The name iolite comes from the Greek ‘ion’, which means violet. Iolite is usually a purplish blue when cut properly, with a softness to the color that can be quite attractive.
When Leif Eriksson and the other legendary Viking explorers ventured far out into the Atlantic Ocean, away from any coastline that could help them determine their position, they had a secret gem weapon: iolite. The Viking mariners used thin pieces of it as the world’s first polarising filter. Looking through an iolite lens, they were able to determine the exact position of the sun, and navigate their way safely to the New World and back.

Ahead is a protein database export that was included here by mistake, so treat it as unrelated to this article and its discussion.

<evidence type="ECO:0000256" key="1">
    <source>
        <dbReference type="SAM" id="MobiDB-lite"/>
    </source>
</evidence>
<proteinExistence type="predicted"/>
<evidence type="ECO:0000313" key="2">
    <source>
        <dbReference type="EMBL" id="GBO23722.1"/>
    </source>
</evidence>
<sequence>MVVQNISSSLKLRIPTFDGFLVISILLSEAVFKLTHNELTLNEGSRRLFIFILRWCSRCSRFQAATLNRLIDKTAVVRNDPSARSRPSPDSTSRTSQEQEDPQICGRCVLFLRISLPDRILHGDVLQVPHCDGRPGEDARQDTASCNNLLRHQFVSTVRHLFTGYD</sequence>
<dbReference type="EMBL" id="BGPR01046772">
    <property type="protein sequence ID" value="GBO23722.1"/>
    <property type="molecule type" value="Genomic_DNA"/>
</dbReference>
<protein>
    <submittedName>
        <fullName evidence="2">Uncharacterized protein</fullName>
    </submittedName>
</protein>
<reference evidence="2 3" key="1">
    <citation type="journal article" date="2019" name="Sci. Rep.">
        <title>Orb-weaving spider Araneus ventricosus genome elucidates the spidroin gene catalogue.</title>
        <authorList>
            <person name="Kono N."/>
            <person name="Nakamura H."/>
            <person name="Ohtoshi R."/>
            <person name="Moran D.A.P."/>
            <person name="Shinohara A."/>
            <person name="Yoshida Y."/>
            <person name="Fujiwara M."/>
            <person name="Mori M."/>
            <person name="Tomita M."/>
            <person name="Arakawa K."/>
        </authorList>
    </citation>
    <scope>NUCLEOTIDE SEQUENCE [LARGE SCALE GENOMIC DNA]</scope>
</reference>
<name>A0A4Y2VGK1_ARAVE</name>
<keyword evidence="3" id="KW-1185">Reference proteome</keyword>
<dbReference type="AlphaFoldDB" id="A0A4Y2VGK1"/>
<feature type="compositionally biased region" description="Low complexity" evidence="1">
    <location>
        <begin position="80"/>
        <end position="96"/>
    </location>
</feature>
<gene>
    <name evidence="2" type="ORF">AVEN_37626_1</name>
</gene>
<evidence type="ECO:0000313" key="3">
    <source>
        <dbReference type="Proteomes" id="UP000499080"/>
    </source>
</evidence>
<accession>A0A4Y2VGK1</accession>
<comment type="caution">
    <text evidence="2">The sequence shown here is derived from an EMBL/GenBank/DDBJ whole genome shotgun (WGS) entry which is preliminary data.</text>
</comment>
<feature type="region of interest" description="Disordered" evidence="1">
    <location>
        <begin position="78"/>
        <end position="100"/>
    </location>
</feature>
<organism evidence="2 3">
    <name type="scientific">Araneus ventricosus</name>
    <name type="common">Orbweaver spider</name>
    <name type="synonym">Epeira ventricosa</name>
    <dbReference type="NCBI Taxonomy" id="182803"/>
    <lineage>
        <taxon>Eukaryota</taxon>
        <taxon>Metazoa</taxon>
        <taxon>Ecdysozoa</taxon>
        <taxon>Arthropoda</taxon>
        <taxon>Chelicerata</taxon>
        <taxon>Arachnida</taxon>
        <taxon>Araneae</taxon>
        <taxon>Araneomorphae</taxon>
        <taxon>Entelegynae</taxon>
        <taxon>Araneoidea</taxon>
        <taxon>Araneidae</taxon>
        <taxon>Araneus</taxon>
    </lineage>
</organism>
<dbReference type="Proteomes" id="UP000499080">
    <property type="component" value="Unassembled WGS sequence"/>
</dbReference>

A cube cut from iolite will look a more or less violet blue, almost like sapphire, from one side, clear as water from the other, and a honey yellow from on top. In the past, this property led some people to call iolite ‘water sapphire’, though the name is now obsolete.
Iolite is mined in India, Sri Lanka, Mozambique, Zimbabwe, and Brazil. The Vikings probably mined theirs from deposits in Norway and Greenland.